Sunday, September 13, 2009

540. Random Thoughts

1. Joe Wilson won his 2008 congressional race 54-46. He is being challenged a second time by Rob Miller, a Marine veteran. His fifteen seconds of fame has raised his national profile, and thus his fundraising, by huge margins. It appears that Joe's "spontaneous outburst" was a well-planned event, designed to do exactly what it is doing, which is to raise funds for what may be a difficult re-run in South Carolina's 2nd Congressional District.

2. In my previous piece, I called upon Mitch McConnell to respond to the "spontaneous outburst" and to his credit, he did. He was very clear in his comments the next morning in the Herald-Leader that Congressman Wilson was wrong, and that the president was deserving of respect, irrespective of how you felt about his politics. Kudos to Senator McConnell for his comments.

3. I've looked at my map of Kentucky counties and it has occurred to be I am woefully behind on my average number of counties visited in a given year. The current count stands at 32. I avergage 50 to 60 in a year. Not going to Fancy Farm eliminated several that are regularly visited. I did add one last night, Scott.

4. Last night I attended a wonderful event under the stars in rural Fayette County at the Kentucky Horse Park. Just Fund Kentucky is a Fairness-centered organization in Lexington begun several years ago by Ernesto Scorsone. Last night, they had an open-air dinner on a remote part of the Horse Park, a natural amphitheater. Attendees gathered with their own food and drink - and there was lots of both - along with a band - Superfecta - and a marching troupe which reminded one of festivities at Mardi Gras in New Orleans. At our table, sponsored by Morgan Ransdell and Kevin Hickey, were besides them and me eight other people, about 1/2 from Louisville and 1/2 from Lexington. Our group included Fayette District Judge Maria Ransdell and former Lexington Mayor Teresa Isaac. We had a great time and it was good to see friends from central Kentucky at such an event. There were between 800 and 1000 people out for the night. The weather could not have been nicer.


To get there, although I was running late, I left I-64 at the second Frankfort exit, and headed in a northerly direction on westbound US 60 toward Frankfort. At the big intersection, where Versailles Road turns into the Thorn Hill By-Pass, and one would turn left to go into town down the hill past Kentucky State University on the right and the Human Resources Building (commonly known in Frankfort as the Health Department) on the left, I instead turned right onto E. Main Street, which is eastbound US60. This road leads past the Elkhorn Middle School, Franklin County High School, and Franklin County's Lakeview Park. Further out, where the four lanes are reduced to two, one passes a Jim Beam Distillery on the left, then continuing, through the community called Forks of Elkhorn, or simply, the Forks. This is where Elkhorn Creek divides into the North and South Forks. Canoe enthusiasts know the area as a launching point for CanoeKentucky. The old and new Buck Creek Baptist churches are on either side of the road, which unfortunately, is scheduled at some point to be widened out to four lanes, thus destroying the bucolic feel of this area. On the east side of Elkhorn Creek, the road rises into the lush lands of central Kentucky into the horse farm area of the Bluegrass. US460 is a fairly straight due-eastward road headed toward Georgetown in Scott County. The last Franklin County area is called Woodlake, which is more of an intersection than a neighborhood. Not too far into Scott County is the turnoff just ahead of the White Surphur community onto Iron Works Pike, known as KY1973.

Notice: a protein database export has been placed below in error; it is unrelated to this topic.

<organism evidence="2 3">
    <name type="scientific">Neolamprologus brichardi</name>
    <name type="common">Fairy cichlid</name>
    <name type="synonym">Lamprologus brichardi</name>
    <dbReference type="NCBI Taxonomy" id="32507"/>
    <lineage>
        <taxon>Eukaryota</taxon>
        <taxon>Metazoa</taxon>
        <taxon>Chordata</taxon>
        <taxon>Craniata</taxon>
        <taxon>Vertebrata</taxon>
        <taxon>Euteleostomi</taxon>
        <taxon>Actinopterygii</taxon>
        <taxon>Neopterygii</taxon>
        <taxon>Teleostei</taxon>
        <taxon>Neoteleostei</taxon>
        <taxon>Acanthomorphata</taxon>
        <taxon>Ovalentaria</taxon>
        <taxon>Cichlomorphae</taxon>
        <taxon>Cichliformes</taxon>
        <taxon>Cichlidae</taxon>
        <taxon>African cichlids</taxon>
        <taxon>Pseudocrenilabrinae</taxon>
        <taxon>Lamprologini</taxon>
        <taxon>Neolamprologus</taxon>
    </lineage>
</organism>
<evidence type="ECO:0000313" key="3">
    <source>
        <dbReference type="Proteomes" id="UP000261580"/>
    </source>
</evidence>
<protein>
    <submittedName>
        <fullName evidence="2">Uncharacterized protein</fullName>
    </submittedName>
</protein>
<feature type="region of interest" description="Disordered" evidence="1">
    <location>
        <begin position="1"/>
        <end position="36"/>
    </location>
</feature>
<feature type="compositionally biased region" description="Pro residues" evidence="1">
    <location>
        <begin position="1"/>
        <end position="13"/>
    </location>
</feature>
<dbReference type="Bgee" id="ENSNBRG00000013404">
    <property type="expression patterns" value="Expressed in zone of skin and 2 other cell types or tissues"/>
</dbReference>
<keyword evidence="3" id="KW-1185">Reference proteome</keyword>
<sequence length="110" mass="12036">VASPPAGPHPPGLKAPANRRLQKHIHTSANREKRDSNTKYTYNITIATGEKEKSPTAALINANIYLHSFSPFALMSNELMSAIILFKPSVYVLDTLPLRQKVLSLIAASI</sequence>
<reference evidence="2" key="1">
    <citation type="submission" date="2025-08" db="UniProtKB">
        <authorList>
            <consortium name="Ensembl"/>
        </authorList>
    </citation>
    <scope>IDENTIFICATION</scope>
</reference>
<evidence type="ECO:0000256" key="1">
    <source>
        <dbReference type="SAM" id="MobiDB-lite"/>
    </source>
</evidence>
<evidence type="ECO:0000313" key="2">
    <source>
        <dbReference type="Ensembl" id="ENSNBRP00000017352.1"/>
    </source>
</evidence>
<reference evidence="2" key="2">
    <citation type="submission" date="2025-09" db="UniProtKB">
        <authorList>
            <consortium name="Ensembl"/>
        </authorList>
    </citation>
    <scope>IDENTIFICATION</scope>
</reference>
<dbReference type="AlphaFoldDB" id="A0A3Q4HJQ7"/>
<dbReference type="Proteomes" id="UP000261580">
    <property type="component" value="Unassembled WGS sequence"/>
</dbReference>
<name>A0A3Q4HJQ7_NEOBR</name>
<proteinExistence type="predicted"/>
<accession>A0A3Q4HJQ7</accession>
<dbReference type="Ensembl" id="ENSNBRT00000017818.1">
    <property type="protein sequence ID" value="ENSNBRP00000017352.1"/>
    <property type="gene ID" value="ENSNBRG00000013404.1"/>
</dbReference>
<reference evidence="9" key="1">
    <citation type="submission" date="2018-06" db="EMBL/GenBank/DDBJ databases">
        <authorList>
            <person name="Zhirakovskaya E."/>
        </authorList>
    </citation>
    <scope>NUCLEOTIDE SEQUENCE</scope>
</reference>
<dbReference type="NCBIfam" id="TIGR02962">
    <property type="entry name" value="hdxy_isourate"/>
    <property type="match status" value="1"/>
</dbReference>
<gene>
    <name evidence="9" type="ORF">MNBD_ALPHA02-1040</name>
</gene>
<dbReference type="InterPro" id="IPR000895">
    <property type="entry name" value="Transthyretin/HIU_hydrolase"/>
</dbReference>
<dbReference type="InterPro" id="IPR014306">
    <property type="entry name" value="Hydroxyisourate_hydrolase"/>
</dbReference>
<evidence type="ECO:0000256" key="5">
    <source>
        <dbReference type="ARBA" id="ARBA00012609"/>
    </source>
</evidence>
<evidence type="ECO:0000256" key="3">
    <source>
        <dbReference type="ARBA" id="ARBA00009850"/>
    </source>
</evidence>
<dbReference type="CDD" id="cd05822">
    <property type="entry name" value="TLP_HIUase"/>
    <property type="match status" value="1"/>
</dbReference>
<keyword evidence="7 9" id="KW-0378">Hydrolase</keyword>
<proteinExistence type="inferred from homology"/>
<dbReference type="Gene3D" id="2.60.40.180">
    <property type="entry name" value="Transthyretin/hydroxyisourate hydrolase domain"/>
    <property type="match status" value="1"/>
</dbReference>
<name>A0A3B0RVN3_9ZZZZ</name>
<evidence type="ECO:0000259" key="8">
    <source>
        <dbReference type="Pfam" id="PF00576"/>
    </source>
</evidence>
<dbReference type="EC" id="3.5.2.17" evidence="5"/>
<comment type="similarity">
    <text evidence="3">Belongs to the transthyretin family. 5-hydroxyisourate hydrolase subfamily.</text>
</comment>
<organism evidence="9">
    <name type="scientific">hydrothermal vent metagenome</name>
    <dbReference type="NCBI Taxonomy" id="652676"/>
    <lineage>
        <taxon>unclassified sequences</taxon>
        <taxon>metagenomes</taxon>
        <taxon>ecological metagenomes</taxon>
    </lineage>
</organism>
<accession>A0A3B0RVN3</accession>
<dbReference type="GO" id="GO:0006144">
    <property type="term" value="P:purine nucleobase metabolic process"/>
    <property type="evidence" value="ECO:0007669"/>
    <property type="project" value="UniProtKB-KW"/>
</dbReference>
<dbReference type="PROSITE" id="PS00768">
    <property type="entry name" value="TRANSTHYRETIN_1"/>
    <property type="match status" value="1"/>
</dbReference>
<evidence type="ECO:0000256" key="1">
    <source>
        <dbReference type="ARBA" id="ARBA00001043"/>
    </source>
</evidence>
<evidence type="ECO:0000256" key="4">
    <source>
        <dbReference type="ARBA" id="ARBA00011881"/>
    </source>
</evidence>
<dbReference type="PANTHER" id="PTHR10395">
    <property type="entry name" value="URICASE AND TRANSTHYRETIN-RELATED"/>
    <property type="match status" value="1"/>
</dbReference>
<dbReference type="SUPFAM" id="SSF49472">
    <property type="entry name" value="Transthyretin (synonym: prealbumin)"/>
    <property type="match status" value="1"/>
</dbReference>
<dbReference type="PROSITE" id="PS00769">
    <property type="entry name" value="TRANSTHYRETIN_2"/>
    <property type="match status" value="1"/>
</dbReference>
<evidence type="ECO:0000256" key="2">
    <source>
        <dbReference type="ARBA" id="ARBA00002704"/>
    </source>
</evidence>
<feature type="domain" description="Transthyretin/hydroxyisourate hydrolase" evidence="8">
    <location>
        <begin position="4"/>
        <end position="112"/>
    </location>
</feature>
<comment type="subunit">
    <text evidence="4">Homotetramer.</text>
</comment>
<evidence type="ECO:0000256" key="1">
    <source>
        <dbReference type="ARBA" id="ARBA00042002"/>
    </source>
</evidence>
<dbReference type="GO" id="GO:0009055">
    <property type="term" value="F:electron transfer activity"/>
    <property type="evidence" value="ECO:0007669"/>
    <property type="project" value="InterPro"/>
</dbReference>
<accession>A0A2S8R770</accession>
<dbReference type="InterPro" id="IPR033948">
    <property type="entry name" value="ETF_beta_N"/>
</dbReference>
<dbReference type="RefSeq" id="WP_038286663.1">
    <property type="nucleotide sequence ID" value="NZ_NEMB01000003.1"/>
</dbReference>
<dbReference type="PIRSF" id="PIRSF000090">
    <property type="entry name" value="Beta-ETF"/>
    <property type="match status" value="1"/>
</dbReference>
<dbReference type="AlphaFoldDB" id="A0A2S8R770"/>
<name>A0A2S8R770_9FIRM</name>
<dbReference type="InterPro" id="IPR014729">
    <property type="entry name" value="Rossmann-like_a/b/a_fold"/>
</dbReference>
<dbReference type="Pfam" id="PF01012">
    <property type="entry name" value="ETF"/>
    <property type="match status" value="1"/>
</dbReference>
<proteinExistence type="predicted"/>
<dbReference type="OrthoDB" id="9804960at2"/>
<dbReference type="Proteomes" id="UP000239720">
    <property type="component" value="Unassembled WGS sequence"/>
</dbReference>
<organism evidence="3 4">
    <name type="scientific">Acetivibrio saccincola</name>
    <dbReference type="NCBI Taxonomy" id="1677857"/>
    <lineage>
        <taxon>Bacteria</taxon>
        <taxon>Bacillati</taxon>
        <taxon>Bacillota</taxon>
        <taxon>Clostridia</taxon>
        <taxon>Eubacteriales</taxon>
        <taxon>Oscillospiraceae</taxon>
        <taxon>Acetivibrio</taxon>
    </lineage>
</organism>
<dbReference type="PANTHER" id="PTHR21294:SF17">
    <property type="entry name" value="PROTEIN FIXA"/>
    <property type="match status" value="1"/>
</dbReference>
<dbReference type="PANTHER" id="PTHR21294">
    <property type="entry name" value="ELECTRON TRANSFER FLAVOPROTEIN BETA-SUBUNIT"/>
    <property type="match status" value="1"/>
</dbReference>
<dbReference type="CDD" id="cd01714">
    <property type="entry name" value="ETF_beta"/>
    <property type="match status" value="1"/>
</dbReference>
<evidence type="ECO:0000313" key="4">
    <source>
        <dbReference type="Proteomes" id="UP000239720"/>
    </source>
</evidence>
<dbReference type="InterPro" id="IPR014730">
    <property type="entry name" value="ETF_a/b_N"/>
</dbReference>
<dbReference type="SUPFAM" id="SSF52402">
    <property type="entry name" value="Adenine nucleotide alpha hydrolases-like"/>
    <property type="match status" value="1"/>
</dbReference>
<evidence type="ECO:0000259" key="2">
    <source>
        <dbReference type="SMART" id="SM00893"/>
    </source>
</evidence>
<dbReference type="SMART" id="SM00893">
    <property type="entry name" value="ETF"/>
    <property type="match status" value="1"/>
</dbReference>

I wish I knew the history of Iron Works Pike but I don't. It is one of the longest runs of straight two-lane highways, bearing no curves, anywhere in Kentucky, running a course of about 24 miles from its start at White Sulphur in Scott County, across the northern and eastern tier of Fayette, ending at the Paris Pike in northeastern Fayette County. The Kentucky Horse Park, where the roads has been widened and where a slight curve allows a square intersection at US25, is about halfway along this route through the magnificent horse country for which Kentucky is well known. So, by taking this route, I got to add one county to my list of visits. I need to do some travelling to keep my average up.

Have a good week. We have nine more days of this very-bearable summer left.

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The Archives at Milepost 606


Louisville, Kentucky, United States
Never married, liberal Democrat, born in 1960, opinionated but generally pleasant, member of the Episcopal Church. Graduate of Prestonia Elementary, Durrett High, and Spalding University; the first two now-closed Jefferson County Public Schools, the latter a very small liberal arts college in downtown Louisville affiliated with the Roman Catholic Sisters of Charity of Nazareth. My vocation and avocation is politics. My favorite pastime is driving the backroads of Kentucky and southern Indiana, visiting small towns, political hangouts, courthouses, churches, and cemeteries. You are welcome to ride with me sometime.